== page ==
SERA Online 2020 speakers: Professor John Benedicto Krejsler

Title of talk/provocation: What Is the European dimension?… and the unacceptable void without it!

Professor John Benedicto Krejsler, The Danish School of Education, Aarhus University, DENMARK


John Benedicto KresjlerJohn Benedicto Krejsler is Professor at the Danish School of Education, Aarhus University, Denmark. His research centers on ‘New conditions for (pre-)school and teacher education – in a transnational perspective’ and brings together three key themes: 1) the transnational turn in  school and education policy; 2) evidence and new conditions for producing ’truths’ about ’what works’; 3) social technologies (e.g. comparative surveys and rankings, appraisal interviews). His research covers: comparative education; transnational and national education policy; professional development; theory development (e.g. post-Foucault, Deleuze and Baudrillard). He is President of the Nordic Educational Research Association and council member of the European Educational Research Association (2009-2018). He was a Visiting Professor at Kristianstad University (Sweden) (2009-2010) and a Visiting Scholar at UCLA (2015-2016).

Recent publications include: (1) Krejsler, J. B. (2020) Imagining school as standards-driven and students as career-ready! A comparative genealogy of US federal and European transnational turns in education policy. In: Guorui Fan & T. S. Popkewitz (eds.), Handbook of Educational Policy Studies: School/ University, Curriculum and Assessment. Vol. 2. Chapter 19 (351-383). Singapore: Springer. OpenAccess:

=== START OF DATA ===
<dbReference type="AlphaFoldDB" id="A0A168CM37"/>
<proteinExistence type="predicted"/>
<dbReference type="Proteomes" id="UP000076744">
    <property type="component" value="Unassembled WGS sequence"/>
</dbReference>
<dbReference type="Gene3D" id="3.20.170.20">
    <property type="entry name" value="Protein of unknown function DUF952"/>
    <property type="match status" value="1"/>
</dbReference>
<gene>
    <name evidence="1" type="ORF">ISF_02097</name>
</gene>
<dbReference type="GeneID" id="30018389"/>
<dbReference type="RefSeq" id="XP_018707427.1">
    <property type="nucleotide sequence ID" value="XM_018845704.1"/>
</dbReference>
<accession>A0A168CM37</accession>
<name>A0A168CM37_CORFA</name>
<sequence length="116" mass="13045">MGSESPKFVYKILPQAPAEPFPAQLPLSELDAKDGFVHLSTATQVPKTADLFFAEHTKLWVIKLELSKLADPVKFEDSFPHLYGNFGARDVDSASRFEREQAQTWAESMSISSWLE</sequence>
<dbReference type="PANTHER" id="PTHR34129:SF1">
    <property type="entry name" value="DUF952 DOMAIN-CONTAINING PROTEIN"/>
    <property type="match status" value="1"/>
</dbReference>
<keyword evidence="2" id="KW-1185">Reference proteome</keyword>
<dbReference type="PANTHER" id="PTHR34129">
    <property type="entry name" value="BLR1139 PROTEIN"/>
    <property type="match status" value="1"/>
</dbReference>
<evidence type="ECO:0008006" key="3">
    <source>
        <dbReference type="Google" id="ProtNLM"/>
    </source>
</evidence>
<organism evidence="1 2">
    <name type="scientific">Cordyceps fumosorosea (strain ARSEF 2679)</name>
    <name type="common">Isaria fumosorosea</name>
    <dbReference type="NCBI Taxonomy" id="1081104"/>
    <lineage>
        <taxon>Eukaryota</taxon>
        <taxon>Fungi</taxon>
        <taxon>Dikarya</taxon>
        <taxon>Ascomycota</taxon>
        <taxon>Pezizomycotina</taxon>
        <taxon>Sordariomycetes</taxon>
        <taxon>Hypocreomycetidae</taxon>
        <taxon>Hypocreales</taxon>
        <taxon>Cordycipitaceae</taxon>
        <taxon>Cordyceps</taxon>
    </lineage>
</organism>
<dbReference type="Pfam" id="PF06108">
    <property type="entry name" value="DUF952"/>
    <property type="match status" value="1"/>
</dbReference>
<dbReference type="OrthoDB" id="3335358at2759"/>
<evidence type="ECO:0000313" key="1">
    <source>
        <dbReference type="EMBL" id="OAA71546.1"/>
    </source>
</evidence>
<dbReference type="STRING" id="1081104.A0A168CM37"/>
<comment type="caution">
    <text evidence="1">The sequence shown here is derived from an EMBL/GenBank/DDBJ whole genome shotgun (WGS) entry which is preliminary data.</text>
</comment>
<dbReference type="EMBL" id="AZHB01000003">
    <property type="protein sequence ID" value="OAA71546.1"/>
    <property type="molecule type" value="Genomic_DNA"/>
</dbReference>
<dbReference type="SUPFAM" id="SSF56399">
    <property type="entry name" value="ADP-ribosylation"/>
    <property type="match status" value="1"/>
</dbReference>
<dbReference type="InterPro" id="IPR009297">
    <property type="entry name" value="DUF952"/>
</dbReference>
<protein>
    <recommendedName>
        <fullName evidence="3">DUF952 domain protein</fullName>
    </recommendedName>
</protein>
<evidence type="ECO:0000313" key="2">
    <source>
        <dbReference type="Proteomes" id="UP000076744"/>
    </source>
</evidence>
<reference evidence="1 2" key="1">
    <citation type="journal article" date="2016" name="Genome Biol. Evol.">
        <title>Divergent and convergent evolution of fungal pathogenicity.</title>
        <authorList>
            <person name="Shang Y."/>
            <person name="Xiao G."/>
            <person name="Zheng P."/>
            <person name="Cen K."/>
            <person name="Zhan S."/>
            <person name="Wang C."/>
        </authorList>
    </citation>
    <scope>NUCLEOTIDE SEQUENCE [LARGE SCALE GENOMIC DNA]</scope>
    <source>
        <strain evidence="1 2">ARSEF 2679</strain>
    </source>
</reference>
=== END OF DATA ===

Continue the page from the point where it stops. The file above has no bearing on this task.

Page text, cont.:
(2) Krejsler, J.B. (2019). The ’Grand Simulation’ and Dreams of Success by Assessment: Baudrillardian reflections on (trans-)national school policyJournal of Education Policy

Overview of talk/provocation

What would Danish national (or… maybe…  Scottish)  education and educational research look like without the meta-spaces of a Nordic, a UK (maybe a Commonwealth)…. and – more importantly – I would argue, a European dimension?

In my reflections, there would be a lack of critical mass that risked sending national education and educational research into the marginal borderlands of tribal provincialism.

This creates the next reflection: How do you conceptualize and continuously develop the European dimension in ways that are sufficiently sensitive to the local, national and regional constituencies that make it up?…. And how do you ensure that this notion of a European dimension gives direction whilst, simultaneously, being sufficiently malleable to match, engage with and appreciate the richness of other regional, national and local approaches in the global?

Where does this Europe begin and stop? (1) Is it a geographical space? (2) A common experience of collaboration and destruction throughout history? (3) Is there a common sphere of knowledge and values to guide education and educational research?

AND finally, an experiment of thought: How would you imagine or narrate a national context in Europe with the European dimension erased?… and with what consequences for education?

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